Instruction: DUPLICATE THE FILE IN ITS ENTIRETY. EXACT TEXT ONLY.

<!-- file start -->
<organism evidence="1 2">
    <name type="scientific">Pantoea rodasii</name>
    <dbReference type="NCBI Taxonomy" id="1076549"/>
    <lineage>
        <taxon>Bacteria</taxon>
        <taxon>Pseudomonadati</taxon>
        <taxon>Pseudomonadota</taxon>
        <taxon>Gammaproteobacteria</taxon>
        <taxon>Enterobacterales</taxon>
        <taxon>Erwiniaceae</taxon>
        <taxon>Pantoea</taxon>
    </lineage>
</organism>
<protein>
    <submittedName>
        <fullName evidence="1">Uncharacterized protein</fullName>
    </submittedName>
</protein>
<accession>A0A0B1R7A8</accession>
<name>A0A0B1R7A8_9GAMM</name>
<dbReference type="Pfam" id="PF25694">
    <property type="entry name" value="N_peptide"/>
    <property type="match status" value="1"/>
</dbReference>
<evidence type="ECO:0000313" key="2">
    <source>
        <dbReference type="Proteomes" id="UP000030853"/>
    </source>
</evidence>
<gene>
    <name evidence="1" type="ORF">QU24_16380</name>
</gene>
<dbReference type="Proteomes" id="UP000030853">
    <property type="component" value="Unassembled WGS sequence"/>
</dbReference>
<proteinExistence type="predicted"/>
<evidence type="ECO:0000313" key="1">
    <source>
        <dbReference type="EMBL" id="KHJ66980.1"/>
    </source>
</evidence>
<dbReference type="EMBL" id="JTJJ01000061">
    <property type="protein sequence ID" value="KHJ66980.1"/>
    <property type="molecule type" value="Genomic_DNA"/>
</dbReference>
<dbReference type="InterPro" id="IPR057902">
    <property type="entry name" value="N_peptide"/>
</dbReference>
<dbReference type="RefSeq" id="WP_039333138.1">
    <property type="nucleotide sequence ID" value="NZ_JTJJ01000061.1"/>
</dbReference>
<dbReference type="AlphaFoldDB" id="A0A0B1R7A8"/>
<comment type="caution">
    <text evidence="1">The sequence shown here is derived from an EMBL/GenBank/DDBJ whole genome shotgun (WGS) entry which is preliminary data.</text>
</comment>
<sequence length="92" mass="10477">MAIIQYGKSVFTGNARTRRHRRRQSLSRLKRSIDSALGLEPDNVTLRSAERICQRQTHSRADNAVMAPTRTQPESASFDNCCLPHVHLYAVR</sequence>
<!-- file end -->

<organism evidence="1 2">
    <name type="scientific">Pantoea rodasii</name>
    <dbReference type="NCBI Taxonomy" id="1076549"/>
    <lineage>
        <taxon>Bacteria</taxon>
        <taxon>Pseudomonadati</taxon>
        <taxon>Pseudomonadota</taxon>
        <taxon>Gammaproteobacteria</taxon>
        <taxon>Enterobacterales</taxon>
        <taxon>Erwiniaceae</taxon>
        <taxon>Pantoea</taxon>
    </lineage>
</organism>
<protein>
    <submittedName>
        <fullName evidence="1">Uncharacterized protein</fullName>
    </submittedName>
</protein>
<accession>A0A0B1R7A8</accession>
<name>A0A0B1R7A8_9GAMM</name>
<dbReference type="Pfam" id="PF25694">
    <property type="entry name" value="N_peptide"/>
    <property type="match status" value="1"/>
</dbReference>
<evidence type="ECO:0000313" key="2">
    <source>
        <dbReference type="Proteomes" id="UP000030853"/>
    </source>
</evidence>
<gene>
    <name evidence="1" type="ORF">QU24_16380</name>
</gene>
<dbReference type="Proteomes" id="UP000030853">
    <property type="component" value="Unassembled WGS sequence"/>
</dbReference>
<proteinExistence type="predicted"/>
<evidence type="ECO:0000313" key="1">
    <source>
        <dbReference type="EMBL" id="KHJ66980.1"/>
    </source>
</evidence>
<dbReference type="EMBL" id="JTJJ01000061">
    <property type="protein sequence ID" value="KHJ66980.1"/>
    <property type="molecule type" value="Genomic_DNA"/>
</dbReference>
<dbReference type="InterPro" id="IPR057902">
    <property type="entry name" value="N_peptide"/>
</dbReference>
<dbReference type="RefSeq" id="WP_039333138.1">
    <property type="nucleotide sequence ID" value="NZ_JTJJ01000061.1"/>
</dbReference>
<dbReference type="AlphaFoldDB" id="A0A0B1R7A8"/>
<comment type="caution">
    <text evidence="1">The sequence shown here is derived from an EMBL/GenBank/DDBJ whole genome shotgun (WGS) entry which is preliminary data.</text>
</comment>
<sequence length="92" mass="10477">MAIIQYGKSVFTGNARTRRHRRRQSLSRLKRSIDSALGLEPDNVTLRSAERICQRQTHSRADNAVMAPTRTQPESASFDNCCLPHVHLYAVR</sequence>